Jewish Theatre Ensemble’s “Spring Awakening” production explores generational knowledge and sexuality, imagines a better world

Jamie Kim, Reporter

Jewish Theatre Ensemble’s productions of “Spring Awakening” will take the Shanley Pavilion stage this Friday and Saturday.

The show explores the consequences of an adult society that fails to teach its children about adolescent sexuality and sex education.

Communication junior and Director Sunnie Eraso said the production also highlights the power of young people to imagine a better world where they are educated about these topics and are free to express their sexualities.

“In particular, our production is looking to center how these characters can imagine this world through the unfettered self-expression of the song world in the musical,” Eraso said.

Communication junior and Producer Rachel Schmaier said she is passionate about building community. She said it was special to bring together many voices and help everyone bring their designs to fruition.

She also said the final song “The Song of Purple Summer” highlights a central concept in the production.

“In this song, we as a cast and a rehearsal room and a team, as well as an audience, imagine what a better world could look like together,” she said.

While thinking through shows they wanted to direct, Eraso said they thought about why the theatre community keeps staging shows with violence. For them, “Spring Awakening” lets the characters sing and have a space for processing with a community.

“To be able to mirror that, not only within the characters that we see on stage, but also within our community of actors and of team members was really, really important to me,” they said.

Eraso also said in Chicago, there has been a movement uplifting the work of intimacy directors who help actors with conversations about sex and intimacy in a way that doesn’t cause harm.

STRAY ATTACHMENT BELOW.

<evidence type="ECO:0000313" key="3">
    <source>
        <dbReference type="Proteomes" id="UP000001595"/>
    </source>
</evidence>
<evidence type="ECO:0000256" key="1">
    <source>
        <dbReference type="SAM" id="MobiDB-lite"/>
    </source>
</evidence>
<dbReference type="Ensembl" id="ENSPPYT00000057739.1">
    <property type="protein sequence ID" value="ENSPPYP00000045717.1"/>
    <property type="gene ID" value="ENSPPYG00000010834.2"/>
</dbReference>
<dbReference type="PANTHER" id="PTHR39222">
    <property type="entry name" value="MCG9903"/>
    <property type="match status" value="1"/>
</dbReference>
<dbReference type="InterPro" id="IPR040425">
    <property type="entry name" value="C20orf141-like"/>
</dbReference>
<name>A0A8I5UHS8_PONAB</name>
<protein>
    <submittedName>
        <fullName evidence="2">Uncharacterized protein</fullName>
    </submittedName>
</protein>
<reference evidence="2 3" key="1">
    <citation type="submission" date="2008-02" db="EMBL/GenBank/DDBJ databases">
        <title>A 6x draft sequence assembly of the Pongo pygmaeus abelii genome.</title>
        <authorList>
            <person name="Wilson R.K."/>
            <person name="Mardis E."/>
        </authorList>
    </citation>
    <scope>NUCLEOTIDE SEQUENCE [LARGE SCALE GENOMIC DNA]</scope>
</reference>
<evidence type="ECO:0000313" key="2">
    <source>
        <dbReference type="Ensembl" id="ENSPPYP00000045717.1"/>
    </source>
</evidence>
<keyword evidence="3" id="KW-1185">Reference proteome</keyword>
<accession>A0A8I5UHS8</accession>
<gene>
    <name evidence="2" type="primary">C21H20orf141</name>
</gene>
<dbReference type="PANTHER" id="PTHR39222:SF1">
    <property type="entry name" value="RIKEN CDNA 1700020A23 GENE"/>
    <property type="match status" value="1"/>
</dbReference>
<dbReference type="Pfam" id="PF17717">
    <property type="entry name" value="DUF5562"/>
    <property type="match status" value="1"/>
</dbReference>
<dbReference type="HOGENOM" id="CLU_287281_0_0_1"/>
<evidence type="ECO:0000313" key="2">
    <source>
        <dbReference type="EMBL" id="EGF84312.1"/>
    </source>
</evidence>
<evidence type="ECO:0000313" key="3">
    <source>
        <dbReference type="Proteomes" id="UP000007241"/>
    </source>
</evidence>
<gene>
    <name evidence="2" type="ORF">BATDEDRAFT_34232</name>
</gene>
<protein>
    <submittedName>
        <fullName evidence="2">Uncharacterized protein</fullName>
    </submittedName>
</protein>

By working with their professional intimacy director, student intimacy liaison and fight director the team has found “creative, beautiful and stunningly meaningful ways” to portray intimacy, Eraso said.

“It blew apart my notions of what I thought intimacy could be on stage,” Eraso said.

Communication sophomore Reilly Oh plays Moritz Steifel, who he describes as a “poet at heart.” Oh said that Moritz symbolizes what happens when you do not teach your children about sexuality, and when they are punished instead of loved.

Oh said he does not want to put himself in the mental and emotional space of the character’s mental health because it can be unsafe for an actor, so instead took a different approach.

“What has helped me is seeing how Moritz makes his own moments of joy and then how other people take them away, and how that has really informed my acting decisions,” he said.

Oh said the show contains heavy, difficult material but the creative team has done a “marvelous job” of making them feel safe and comfortable.

“They’ve all been so incredibly helpful in helping us understand our characters and the piece, but also helping us feel like we can feel free to make mistakes and make new discoveries,” he said.

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